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Late-onset sepsis reduced in premature infants fed Prolacta’s 100% human milk-based fortifiers as part of an exclusive human milk diet

Studies Showed Hospitals Effectively Reduced Both the Incidence of and Evaluations for Late-Onset Sepsis When Prolacta’s Fortifiers Were Used in Lieu of Cow Milk-Based Fortifiers

DUARTE, Calif., December 9, 2020 – Implementing Prolacta Bioscience’s products as part of an exclusive human milk diet (EHMD) reduced the incidence of and evaluations for late-onset sepsis among premature infants, according to clinical studies that compared Prolacta’s 100% human milk-based fortifiers to cow milk-based fortifiers.

Premature infants can face many life-threatening complications. Among the most prominent of these risks is late-onset sepsis, a dangerous systemic response to infection and a leading cause of mortality in neonatal intensive care units (NICUs). It is estimated that premature infants have up to a 26% chance of developing this serious complication.1 In addition to predisposing infants to other morbidities, and subsequent neurodevelopmental disabilities, sepsis significantly increases NICU costs.2

“We developed our human milk-based fortifiers to provide the precise nutrition that vulnerable infants need to have the best possible start in life,” said Melinda Elliott, M.D., FAAP, and chief medical officer of Prolacta. “We are encouraged by the reduction in late-onset sepsis incidence and evaluations observed with the use of Prolacta’s products as part of an EHMD. Less sepsis means less suffering for infants as well as resource savings for already budget-strapped NICUs.”

Minimizing the incidence of sepsis may include limiting premature infants’ exposure to interventions that have been shown to increase sepsis risk, such as central venous lines, extended parenteral feeding, and using cow milk-based fortifiers. Clinical evidence demonstrates that one way hospitals achieved this is with Prolacta’s 100% human milk-based fortifiers.

▪ A 2014 study showed that for every 10% increase in the volume of milk containing cow milk-based protein fed to preemies, the risk for sepsis increased by 17.9% (P < 0.001).3

▪ Similarly, a 2013 study showed the odds of sepsis decreased by 19% for every 10 mL/kg/day increase in the feeding dose of human milk in the critical first 28 days of life (P = 0.008).2

▪ By implementing Prolacta’s products as part of an EHMD, the University of Virginia (UVA) NICU achieved a 12.5% decrease (P = 0.06) in late-onset sepsis evaluations.4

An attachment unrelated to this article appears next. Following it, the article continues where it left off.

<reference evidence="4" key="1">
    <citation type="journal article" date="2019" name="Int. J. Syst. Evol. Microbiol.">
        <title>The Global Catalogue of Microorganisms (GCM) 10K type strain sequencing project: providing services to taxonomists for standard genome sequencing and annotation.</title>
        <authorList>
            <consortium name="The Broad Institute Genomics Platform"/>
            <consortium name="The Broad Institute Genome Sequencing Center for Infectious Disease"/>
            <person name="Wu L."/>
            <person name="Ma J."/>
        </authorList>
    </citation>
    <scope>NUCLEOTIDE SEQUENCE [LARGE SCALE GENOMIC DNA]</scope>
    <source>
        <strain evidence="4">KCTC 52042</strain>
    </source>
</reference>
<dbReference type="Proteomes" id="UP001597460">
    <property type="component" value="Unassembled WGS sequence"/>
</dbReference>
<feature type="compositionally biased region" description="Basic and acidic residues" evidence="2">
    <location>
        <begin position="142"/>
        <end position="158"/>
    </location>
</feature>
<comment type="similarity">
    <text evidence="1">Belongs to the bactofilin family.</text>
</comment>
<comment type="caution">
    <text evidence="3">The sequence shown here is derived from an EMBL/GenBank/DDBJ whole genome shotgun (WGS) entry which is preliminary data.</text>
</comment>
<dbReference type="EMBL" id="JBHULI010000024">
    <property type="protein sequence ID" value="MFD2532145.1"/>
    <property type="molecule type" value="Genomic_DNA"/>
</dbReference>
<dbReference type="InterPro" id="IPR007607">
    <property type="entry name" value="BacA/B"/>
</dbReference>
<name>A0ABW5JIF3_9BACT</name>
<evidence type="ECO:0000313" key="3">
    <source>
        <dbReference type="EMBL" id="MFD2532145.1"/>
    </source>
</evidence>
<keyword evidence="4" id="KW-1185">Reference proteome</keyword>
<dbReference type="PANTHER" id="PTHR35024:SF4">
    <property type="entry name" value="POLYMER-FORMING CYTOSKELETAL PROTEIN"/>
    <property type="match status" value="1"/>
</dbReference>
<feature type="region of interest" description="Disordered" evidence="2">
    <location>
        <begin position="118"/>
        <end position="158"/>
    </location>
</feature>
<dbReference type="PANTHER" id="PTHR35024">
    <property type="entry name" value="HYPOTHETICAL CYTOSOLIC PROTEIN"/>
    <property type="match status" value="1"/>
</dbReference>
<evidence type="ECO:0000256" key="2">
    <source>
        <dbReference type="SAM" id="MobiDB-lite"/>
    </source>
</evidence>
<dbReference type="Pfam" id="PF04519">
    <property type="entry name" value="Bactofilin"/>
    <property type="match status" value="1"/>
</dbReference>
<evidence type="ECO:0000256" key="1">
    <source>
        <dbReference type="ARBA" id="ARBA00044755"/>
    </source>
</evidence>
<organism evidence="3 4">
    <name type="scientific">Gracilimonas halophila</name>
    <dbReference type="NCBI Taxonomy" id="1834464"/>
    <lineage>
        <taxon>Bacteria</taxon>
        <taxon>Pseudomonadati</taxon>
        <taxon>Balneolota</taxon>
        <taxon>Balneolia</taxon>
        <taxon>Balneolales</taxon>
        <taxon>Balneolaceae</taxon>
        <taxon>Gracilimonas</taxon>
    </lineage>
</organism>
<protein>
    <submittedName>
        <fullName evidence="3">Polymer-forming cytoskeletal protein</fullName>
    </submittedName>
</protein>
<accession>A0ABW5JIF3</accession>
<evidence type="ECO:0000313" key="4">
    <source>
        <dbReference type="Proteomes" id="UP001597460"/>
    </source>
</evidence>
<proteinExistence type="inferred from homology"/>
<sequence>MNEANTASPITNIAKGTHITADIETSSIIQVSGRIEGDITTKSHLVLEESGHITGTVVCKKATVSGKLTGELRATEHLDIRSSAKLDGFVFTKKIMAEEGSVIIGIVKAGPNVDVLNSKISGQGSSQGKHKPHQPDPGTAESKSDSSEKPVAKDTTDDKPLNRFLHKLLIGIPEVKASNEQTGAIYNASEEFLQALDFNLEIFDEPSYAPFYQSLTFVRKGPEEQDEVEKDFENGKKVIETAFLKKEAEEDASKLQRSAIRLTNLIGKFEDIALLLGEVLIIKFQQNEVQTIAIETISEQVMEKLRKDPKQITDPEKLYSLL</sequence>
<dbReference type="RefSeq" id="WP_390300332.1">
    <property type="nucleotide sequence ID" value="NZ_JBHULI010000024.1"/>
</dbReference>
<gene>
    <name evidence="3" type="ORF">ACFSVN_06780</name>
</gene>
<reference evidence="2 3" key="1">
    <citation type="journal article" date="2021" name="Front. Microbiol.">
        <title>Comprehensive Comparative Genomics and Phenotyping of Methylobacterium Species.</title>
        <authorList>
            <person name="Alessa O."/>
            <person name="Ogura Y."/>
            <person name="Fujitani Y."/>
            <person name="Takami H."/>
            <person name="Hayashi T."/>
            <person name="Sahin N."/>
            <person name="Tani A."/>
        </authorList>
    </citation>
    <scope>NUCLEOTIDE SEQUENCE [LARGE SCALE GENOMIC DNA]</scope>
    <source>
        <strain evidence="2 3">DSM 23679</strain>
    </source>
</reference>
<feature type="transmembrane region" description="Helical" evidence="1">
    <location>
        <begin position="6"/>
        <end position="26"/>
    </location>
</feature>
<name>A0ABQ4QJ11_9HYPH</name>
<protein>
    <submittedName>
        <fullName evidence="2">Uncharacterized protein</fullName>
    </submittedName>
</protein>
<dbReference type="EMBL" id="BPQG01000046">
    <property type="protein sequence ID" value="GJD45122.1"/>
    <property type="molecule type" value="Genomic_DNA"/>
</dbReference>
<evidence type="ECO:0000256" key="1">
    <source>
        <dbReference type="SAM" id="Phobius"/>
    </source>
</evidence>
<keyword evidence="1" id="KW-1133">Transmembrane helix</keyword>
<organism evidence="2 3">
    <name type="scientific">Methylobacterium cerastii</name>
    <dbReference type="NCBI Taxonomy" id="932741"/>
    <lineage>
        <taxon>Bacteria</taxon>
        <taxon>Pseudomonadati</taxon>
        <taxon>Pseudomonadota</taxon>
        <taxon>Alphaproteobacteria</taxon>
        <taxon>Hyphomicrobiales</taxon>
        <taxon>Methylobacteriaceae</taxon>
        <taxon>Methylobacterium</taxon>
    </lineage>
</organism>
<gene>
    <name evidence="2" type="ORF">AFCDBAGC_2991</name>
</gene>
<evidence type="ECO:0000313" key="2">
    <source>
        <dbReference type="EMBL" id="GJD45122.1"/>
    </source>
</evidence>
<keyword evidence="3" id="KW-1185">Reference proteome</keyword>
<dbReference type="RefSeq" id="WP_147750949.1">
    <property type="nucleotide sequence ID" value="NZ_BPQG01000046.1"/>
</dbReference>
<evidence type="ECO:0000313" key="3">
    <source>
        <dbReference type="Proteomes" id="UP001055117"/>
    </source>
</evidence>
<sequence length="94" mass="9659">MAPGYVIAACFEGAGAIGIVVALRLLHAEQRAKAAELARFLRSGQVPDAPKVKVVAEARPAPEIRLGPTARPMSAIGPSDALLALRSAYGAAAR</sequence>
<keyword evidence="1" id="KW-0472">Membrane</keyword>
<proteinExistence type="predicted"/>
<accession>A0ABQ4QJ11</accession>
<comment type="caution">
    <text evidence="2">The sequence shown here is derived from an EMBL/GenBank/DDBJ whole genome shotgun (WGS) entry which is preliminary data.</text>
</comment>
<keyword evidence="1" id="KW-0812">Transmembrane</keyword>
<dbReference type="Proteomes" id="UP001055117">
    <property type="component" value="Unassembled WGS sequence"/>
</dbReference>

▪ In 2016, researchers showed multiple clinical outcome improvements that suggest a direct association to the use of Prolacta’s products as part of an EHMD, including an 11.3% reduction in incidence of late-onset sepsis (P < 0.00001).5

About Prolacta Bioscience

Prolacta Bioscience Inc. is a privately held life sciences company dedicated to Advancing the Science of Human Milk®. Prolacta is the world’s leading hospital provider of 100% human milk-based nutritional products. These life-saving products have reduced complications and improved the health of more than 63,000 extremely premature infants globally.6 In addition, the company is exploring the therapeutic potential of human milk across a wide spectrum of human diseases, including applications for infants requiring surgery for congenital cardiac and gastrointestinal disorders. Operating the world’s first pharmaceutical-grade human milk processing facilities, Prolacta leads the industry with the highest quality and safety standards for the screening and testing of donor milk.

Media Contact:
Loren Kosmont


  1. El Manouni El Hassani S, Berkhout DJC, Niemarkt HJ, et al. Risk factors for late-onset sepsis in preterm infants: a multicenter case-control study. Neonatology. 2019;116(1):42-51. doi:10.1159/000497781
  2. Patel AL, Johnson TJ, Engstrom JL, et al. Impact of early human milk on sepsis and health-care costs in very low birth weight infants. J Perinatol. 2013;33(7):514-519. doi:10.1038/jp.2013.2
  3. Abrams SA, Schanler RJ, Lee ML, Rechtman DJ. Greater mortality and morbidity in extremely preterm infants fed a diet containing cow milk protein products. Breastfeed Med. 2014;9(6):281-285. doi:10.1089/bfm.2014.0024
  4. Delaney Manthe E, Perks PH, Swanson JR. Team-based implementation of an exclusive human milk diet. Adv Neonatal Care. 2019;19(6):460-467. doi:10.1097/ANC.0000000000000676
  5. Hair AB, Peluso AM, Hawthorne KM, et al. Beyond necrotizing enterocolitis prevention: improving outcomes with an exclusive human milk-based diet. [published correction appears in Breastfeed Med. 2017;12 (10 ):663]. Breastfeed Med. 2016;11(2):70-74. doi:10.1089/bfm.2015.0134
  6. Estimated number of premature infants fed Prolacta’s products from January 2007 to August 2020; data on file.